One possible explanation for this phenomenal shift in fortunes for online retailers is the rise and expansive adoption of 4G and tablets. By early September, over 1m customers in the UK had adopted 4G, the latest generation of mobile technology standards, offering faster access and greater connectivity, a full four months ahead of projections. With more operators now offering the service, adoption rates are set to soar even higher. A Deloitte survey also found that one-in-five Britons are planning to upgrade to 4G within a year; a faster rate than the majority of countries worldwide.
Hitting the 4G highwayThe fact that ten million people will soon have access to high-speed internet on their phone might not hint at a transformation of Britain’s economy, but, by looking at how this affects spending habits, a different story emerges. In a survey run by eCSI, over 34 per cent of smartphone owners were more likely to purchase an item on their mobile device due to 4G connectivity. This can be attributed to increased speed and responsiveness streamlining the online shopping experience. In turn, this will impact a multitude of online businesses, driving revenue and increasing conversion rates.
Tablets turning the tables on traditionAlongside the roll-out of 4G, tablets are also changing how consumers interact with online retailers. This is exhibited by the increase of tablet sales by 38.7 per cent during Q3 of 2013, while PC sales continued to decline. This rise in mobile handsets means consumers are interacting with ecommerce sites in a more fluid manner, with the customer able to purchase items wherever they are. This mobility allowing individuals to react quicker to adverts and recommendations, augmenting impulse buys. The introduction of low-cost tablets such as the Aldi Lifetab, which sold out in its first weekend, is bringing mobile technology to the masses. Combined with the fact that 69 per cent of tablet owners make at least one monthly purchase on their device, the potential for the economy is huge. With the increasing simplicity of mobile shopping and the proliferation of devices that make this possible, millions of consumers are spending more than ever online. Britain in particular has the highest online spend in the developed world and, with 4G and tablet uptake on the rise, many more people are set to engage with ecommerce traders.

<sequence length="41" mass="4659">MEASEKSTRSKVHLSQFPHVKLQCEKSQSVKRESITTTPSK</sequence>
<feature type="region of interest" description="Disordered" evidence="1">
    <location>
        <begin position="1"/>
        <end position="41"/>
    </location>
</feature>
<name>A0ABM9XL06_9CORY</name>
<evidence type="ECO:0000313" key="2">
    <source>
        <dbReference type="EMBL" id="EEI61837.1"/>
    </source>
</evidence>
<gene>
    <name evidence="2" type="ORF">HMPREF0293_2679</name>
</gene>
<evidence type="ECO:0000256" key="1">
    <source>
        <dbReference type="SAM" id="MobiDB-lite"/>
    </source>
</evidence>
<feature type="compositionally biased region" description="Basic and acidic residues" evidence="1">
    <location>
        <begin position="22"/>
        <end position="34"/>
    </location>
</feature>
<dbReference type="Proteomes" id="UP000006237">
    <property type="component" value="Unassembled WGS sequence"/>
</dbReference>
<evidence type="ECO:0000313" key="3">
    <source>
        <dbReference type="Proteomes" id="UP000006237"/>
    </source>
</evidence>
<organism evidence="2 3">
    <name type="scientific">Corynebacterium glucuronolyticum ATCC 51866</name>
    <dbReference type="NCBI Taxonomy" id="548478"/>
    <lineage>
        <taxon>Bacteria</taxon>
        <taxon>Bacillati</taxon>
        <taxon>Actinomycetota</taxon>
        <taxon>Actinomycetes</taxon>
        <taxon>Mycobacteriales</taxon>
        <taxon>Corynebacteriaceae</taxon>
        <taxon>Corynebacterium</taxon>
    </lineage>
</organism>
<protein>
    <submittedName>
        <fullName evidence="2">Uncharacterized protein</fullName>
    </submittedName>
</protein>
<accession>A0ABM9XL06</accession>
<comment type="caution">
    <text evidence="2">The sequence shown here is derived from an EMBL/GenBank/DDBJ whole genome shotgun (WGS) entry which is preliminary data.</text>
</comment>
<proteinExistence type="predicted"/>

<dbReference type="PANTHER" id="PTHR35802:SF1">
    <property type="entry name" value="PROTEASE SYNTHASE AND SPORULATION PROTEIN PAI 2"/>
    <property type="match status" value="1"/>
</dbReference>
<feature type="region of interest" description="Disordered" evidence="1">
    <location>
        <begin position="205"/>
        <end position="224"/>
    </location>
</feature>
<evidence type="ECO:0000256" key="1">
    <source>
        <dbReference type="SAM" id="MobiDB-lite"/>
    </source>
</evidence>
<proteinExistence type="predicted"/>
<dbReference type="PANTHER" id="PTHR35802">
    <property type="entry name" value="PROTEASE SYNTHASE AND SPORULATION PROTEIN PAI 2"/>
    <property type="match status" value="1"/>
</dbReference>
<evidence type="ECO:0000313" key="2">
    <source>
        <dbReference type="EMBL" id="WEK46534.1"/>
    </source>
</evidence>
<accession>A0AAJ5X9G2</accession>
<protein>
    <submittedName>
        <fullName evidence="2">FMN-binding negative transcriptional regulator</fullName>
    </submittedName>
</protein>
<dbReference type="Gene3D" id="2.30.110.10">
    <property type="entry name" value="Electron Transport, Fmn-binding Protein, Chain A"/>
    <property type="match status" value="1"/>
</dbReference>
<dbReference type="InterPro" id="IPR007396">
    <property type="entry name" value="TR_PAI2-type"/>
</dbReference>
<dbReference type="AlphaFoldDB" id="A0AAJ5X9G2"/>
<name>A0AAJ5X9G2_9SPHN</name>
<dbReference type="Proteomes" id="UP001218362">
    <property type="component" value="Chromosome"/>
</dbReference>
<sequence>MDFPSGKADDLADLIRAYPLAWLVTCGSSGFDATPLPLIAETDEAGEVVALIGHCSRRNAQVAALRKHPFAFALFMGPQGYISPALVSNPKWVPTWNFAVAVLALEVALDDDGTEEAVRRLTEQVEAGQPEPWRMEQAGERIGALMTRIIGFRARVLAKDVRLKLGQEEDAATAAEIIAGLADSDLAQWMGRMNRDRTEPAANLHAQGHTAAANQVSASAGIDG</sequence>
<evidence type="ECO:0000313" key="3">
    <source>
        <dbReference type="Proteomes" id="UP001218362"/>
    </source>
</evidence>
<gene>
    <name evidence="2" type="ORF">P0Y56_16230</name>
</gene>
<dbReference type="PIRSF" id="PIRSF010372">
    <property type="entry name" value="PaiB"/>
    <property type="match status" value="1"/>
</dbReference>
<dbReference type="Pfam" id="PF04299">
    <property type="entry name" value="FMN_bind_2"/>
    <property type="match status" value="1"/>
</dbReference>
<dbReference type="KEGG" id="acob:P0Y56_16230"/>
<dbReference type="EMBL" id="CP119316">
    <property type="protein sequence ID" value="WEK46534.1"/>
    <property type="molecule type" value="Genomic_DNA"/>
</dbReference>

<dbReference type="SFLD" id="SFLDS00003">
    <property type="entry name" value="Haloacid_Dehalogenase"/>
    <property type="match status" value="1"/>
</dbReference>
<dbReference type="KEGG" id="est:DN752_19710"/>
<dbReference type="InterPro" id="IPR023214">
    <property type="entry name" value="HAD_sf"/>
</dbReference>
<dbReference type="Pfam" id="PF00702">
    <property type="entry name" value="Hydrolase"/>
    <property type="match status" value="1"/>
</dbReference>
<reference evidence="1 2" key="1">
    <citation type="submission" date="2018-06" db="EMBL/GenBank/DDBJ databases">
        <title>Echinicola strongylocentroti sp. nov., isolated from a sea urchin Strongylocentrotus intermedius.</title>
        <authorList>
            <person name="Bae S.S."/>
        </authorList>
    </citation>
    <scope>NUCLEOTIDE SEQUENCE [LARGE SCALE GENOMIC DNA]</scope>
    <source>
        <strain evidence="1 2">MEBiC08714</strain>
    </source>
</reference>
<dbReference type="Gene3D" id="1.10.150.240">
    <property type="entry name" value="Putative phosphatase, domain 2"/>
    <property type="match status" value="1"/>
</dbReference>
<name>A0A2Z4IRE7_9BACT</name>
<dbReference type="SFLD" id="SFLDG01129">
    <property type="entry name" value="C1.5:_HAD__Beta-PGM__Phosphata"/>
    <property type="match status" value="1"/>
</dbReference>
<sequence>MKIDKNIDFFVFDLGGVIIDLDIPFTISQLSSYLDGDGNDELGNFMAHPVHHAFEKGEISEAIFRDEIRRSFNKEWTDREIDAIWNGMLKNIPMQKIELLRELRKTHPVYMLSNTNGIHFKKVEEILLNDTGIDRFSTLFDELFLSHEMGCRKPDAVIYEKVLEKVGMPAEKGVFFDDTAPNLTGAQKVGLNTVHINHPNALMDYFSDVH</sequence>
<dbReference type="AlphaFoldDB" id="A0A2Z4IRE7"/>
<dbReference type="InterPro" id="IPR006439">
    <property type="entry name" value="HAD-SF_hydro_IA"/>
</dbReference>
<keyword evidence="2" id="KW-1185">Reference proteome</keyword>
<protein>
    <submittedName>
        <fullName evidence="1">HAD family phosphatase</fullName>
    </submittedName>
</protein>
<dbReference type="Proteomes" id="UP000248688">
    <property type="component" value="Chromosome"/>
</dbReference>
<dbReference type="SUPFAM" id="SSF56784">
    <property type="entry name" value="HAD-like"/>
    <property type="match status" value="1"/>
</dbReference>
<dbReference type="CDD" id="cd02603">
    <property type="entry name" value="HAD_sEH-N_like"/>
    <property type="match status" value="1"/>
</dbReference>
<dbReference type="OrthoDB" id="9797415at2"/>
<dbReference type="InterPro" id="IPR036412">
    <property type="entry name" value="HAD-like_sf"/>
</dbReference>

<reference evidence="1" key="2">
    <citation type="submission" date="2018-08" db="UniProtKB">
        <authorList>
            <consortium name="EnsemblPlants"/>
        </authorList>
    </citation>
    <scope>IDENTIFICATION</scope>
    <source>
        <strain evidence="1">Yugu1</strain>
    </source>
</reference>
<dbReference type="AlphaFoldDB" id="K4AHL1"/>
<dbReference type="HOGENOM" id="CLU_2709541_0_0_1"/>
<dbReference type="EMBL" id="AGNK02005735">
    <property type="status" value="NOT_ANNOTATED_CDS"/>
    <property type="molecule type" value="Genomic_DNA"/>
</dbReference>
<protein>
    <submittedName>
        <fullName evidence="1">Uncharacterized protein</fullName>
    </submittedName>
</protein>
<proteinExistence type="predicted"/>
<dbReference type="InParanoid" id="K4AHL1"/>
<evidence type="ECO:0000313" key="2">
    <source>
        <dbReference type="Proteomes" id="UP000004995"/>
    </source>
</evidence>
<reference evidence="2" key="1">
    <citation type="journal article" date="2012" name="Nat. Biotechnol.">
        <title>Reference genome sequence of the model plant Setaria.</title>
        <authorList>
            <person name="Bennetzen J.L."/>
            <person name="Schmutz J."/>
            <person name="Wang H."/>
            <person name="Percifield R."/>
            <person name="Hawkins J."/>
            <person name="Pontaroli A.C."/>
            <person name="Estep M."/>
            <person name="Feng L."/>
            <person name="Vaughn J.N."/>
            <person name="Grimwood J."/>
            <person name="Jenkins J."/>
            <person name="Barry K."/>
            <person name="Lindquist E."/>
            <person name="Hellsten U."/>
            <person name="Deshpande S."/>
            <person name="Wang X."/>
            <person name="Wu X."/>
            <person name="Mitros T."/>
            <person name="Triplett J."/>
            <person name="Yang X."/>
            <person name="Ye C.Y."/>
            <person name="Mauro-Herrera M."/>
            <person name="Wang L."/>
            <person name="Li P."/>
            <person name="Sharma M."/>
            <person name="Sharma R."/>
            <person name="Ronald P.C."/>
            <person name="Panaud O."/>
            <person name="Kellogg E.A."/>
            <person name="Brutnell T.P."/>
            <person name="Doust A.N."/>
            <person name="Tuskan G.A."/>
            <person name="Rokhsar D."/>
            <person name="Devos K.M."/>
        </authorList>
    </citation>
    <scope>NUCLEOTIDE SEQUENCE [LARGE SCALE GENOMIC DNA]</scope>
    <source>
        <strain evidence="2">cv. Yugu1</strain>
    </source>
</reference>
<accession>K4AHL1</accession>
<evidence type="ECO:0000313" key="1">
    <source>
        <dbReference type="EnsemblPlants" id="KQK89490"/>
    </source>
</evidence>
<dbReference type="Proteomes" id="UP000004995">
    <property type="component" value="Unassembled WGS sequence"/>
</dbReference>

Gazing into the futureThe encouraging uptake in tablet use and introduction of high speed mobile internet has the ability to impact businesses of all kinds and shape the economy. The fact that it is easier and quicker for consumers to make purchases means that people are able to engage with online retailers no matter where they are. Small companies will benefit from this as potential customers will react quicker to word-of-mouth recommendations, a key aspect of driving traffic. This means they have the chance to grow, which will create new jobs and encourage other entrepreneurs to set-up-shop. The increased visibility will be particularly effective for online businesses, as, due to the small start-up costs, an increase in consumer spending is obviously going to be beneficial. The increase in mobile technology also has the potential to shape the economy by strengthening larger businesses too. With the ease of shopping on the go, consumers will react to advertisements immediately. This will lead to customers visiting the site immediately, rather than forgetting about it. If these companies can use this increased traffic to improve their sales figures or their average transaction value (ATV), they will look to expand. Again it can lead to more jobs being created as businesses gain a greater market share. Despite promising statistics, achieving growth in 2014 is by no-means guaranteed. As consumers spend more money on ecommerce sites, they are also becoming more discerning about where they purchase these items. They expect sites and interfaces that are both responsive, fast and personalised across all their devices. This means that it is imperative businesses invest in customisable multi-channel environments. In the words of the great Stephen Hawking “Intelligence is the ability to adapt to change” otherwise you run the risk of being left behind in the mobile revolution. Mike Harris is VP EMEA of Monetate. Image Source
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